The longtime Democratic congressman from Georgia and civil rights leader -- who was brutally beaten at the hands of segregationists in the Deep South in the early 1960s -- described it to Early Show co-anchor Maggie Rodriguez Wednesday as "a revolution of values, a revolution of ideas. I've been saying over and over again -- that the vote is the most nonviolent instrument that we have in a democratic society. And the American people used that vote ... to make Barack Obama the next president of the United States of America."
Asked if Obama is up to taking on the enormous problems facing the U.S. as he gets set to enter the Oval Office, Lewis responded, "This man, young, smart, gifted, leader, is prepared to lead the American people and be a leader among the men and women of the community of nations. He has a vision -- he is the right man. He is so gifted. He is so decent. And he's so calm and deliberate. I think he will be a great president. He personifies the best of a John F. Kennedy, a Robert Kennedy, a Martin Luther King Jr., a Lyndon Johnson."
Lewis marched with Dr. King, as did the Rev. Jesse Jackson, another veteran leader of the civil rights movement. Jackson observed to Rodriguez that Obama "stood (giving his victory speech in Chicago's Grant Park before a throng of more than 100,000) overcoming so much. ... I thought about those who suffered to make it possible -- the marchers, the murdered, the martyrs (seeking civil rights and the right to vote), many of whom are nameless and faceless. But in some sense, their suffering was redeemed last night with that victory.
" ... America is a work in progress. And last night, we saw that work in a more magnificent way expressed. ... (We're in) a crisis in trust. We don't trust a president. We don't trust a Congress we see as complicitous. We don't trust Wall Street. Barack emerges as this larger-than-life figure who can be trusted, who brings about hope and who now helps redeem America from our sordid past about race. Here's the guy who has the capacity ... to take America to the next level."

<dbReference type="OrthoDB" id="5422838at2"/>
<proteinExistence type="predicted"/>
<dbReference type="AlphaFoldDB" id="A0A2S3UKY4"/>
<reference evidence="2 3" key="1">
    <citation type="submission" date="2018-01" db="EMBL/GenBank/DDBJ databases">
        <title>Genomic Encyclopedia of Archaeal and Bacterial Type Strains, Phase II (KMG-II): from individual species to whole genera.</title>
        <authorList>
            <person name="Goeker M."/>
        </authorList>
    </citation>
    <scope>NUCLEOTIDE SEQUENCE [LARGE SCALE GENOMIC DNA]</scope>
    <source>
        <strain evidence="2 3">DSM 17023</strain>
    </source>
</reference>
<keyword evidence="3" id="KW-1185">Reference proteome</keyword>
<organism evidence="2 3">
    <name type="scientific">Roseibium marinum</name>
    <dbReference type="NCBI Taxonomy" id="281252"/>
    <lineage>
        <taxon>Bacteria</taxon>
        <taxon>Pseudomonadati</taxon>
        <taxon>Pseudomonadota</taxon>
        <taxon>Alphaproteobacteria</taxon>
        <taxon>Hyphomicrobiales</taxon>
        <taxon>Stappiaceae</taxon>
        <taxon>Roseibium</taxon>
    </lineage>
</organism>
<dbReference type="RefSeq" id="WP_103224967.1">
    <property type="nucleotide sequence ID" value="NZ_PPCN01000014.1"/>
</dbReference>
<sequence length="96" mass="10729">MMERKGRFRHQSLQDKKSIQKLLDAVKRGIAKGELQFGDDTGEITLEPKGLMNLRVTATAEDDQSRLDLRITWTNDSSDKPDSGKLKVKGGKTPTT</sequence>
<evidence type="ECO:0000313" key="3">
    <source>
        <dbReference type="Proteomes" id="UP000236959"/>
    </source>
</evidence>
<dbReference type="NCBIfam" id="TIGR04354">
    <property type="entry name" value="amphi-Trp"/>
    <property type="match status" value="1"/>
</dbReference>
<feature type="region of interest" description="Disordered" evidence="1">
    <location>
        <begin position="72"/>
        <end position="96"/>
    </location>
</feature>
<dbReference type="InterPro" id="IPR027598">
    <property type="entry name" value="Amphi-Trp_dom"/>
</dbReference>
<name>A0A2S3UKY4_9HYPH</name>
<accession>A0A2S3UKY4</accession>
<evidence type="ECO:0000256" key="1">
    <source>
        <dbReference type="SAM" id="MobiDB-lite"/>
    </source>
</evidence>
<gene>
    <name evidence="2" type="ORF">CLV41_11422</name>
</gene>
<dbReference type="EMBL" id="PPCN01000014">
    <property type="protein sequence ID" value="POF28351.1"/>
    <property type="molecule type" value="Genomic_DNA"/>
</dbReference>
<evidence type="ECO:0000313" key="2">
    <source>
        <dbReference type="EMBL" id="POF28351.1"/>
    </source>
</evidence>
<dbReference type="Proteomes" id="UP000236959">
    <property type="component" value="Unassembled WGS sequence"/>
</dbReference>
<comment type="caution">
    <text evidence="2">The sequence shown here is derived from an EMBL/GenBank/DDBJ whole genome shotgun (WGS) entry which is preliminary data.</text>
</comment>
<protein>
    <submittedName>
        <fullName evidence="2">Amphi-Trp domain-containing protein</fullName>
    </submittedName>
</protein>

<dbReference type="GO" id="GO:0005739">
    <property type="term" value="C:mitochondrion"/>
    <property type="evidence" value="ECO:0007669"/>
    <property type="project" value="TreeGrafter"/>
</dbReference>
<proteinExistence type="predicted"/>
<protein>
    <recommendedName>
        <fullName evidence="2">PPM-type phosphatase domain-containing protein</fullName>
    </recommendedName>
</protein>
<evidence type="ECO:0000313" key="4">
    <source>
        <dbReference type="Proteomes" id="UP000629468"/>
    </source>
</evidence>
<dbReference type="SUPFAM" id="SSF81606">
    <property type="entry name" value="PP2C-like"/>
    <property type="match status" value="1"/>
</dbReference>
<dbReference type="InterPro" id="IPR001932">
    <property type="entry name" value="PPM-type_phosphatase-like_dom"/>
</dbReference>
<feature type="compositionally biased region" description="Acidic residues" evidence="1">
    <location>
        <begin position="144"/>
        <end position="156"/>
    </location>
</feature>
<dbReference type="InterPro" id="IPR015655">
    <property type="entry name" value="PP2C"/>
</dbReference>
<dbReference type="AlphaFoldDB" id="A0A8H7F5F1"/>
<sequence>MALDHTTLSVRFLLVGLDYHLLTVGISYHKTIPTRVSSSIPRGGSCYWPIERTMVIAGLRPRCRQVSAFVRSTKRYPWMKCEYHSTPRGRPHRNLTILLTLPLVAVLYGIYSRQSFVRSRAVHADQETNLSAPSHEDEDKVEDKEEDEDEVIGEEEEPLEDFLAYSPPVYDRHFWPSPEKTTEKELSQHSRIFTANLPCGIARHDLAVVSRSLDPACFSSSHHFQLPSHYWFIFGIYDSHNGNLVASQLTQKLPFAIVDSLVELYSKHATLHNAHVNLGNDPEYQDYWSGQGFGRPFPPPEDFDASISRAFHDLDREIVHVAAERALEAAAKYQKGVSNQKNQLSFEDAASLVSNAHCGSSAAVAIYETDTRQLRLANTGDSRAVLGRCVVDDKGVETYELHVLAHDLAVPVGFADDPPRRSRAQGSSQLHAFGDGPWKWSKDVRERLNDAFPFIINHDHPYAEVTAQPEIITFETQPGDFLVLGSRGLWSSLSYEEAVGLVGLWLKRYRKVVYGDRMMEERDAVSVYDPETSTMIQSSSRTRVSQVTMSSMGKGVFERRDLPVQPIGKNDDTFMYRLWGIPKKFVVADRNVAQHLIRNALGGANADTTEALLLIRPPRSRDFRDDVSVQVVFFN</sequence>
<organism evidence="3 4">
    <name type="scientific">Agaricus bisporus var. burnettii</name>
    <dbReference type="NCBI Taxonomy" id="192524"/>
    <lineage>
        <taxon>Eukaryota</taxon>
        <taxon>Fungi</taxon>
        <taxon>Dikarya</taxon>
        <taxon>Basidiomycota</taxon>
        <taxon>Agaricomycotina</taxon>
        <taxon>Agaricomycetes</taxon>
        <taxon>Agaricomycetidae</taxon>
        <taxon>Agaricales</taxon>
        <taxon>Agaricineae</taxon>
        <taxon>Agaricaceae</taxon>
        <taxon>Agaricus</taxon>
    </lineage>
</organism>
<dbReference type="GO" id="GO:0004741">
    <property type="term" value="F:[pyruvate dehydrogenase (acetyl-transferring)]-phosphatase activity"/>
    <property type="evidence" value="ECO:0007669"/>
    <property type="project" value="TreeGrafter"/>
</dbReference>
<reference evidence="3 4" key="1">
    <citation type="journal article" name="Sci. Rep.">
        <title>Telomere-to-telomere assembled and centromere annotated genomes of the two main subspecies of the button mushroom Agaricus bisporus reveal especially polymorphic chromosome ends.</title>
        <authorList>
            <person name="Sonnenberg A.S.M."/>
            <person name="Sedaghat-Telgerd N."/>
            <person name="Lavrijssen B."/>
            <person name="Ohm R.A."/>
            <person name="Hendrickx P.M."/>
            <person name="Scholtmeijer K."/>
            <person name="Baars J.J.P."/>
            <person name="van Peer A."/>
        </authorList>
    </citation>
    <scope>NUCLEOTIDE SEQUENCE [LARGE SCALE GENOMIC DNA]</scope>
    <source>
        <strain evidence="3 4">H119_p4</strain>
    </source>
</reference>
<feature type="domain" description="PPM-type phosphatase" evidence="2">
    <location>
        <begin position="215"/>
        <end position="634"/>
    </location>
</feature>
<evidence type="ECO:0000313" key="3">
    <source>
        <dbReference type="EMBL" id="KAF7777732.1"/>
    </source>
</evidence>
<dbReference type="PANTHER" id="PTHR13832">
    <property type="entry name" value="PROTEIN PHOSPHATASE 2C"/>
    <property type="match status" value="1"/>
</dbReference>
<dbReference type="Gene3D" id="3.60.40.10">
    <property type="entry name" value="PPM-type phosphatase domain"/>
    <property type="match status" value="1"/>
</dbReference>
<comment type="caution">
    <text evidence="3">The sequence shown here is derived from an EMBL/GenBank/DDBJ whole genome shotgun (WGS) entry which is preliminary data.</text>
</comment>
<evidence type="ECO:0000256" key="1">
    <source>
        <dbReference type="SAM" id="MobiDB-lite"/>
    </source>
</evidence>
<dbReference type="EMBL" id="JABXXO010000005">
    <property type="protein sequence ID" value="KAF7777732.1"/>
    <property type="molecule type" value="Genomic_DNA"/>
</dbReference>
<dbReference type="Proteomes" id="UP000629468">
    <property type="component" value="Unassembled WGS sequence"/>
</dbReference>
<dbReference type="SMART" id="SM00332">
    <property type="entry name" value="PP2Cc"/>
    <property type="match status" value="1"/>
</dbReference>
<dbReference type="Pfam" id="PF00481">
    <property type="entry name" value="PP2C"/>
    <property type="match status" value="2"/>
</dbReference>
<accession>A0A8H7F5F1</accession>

A sentiment echoed by Maya Angelou, the famous, best-selling poet and author.
She was bursting with pride when she told co-anchor Harry Smith Wednesday she was thinking of "all of us" as she watch Obama's speech late Tuesday night, "all of those who went before, who paid dearly. And all of us today. All of us.
"I'm so proud. I'm filled-- I can hardly talk without weeping. I'm so filled with pride for my country. What do you say? We are growing up! My God, I'm so grateful.
I believe in the heart of every American there's the desire to belong to a great country. And look at it -- not just powerful, not just might, not just things, not consumer goods. I mean, look at our souls, look at our hearts. We have elected a black man to talk for us, to speak for us. We, blacks, whites, Asians, Spanish-speaking, Native Americans, we have done it. Fat, thin, pretty, plain, gay, straight. We have done it! My Lord -- I am an American, baby!"
Why this man?
"Because he's intelligent, Harry. I don't mean intellectually clever, I mean intelligent. I mean what used to be called 'mother wit.' He has common sense that is, I'm sorry to say, most uncommon. Because he knows that, together, we can be somebody. And he is inclusive, as opposed to exclusive. I know that he knows he is the president of every black person, every white person -- he's the president of the bigots, and he must remember that."
Smith commented that Obama "said in his acceptance speech, 'For those of you who voted against me, I hear you, too.' "
"Exactly!" Angelou said. "That's what I mean."
Does she really believe it happened?
"Yes! Yes! Sitting in the waiting room to come on and talk to you -- Yes! This morning, I have not slept, really. I can't pull my nose out of the television. And I go from one channel to the next to the next. And I want to embrace everybody. I'm just so proud. And grateful."
Smith said Obama's victory reminds him most of Angelou's poem, "Still I Rise," and she agreed to recite some of it:
"It begins," Angeou said:
"You may write me down in history
With your bitter, twisted lies,
You may trod me in the very dirt
But still, like dust, I'll rise.
Out of the huts of history's shame
Up from a past rooted in pain
A black ocean, leaping and wide,
Welling and swelling, bearing in the tide.
Leaving behind nights of terror and fear
Into a daybreak miraculously clear
Bringing the hopes that my ancestors gave,
I am the hope and the dream of the slave.
And so, Harry Smith, we all rise."
"And I rise," Smith recited the third-to-last line of the poem, in a poignant moment.
"Yes, we do," an emotional Angelou said.
"I rise," Smith recited the second-to-last line.
"Yes, we do," Angelou repeated.
"And I rise," Smith concluded.
Angelou's latest book is "Letter to My Daugher."
To read an excerpt, click here.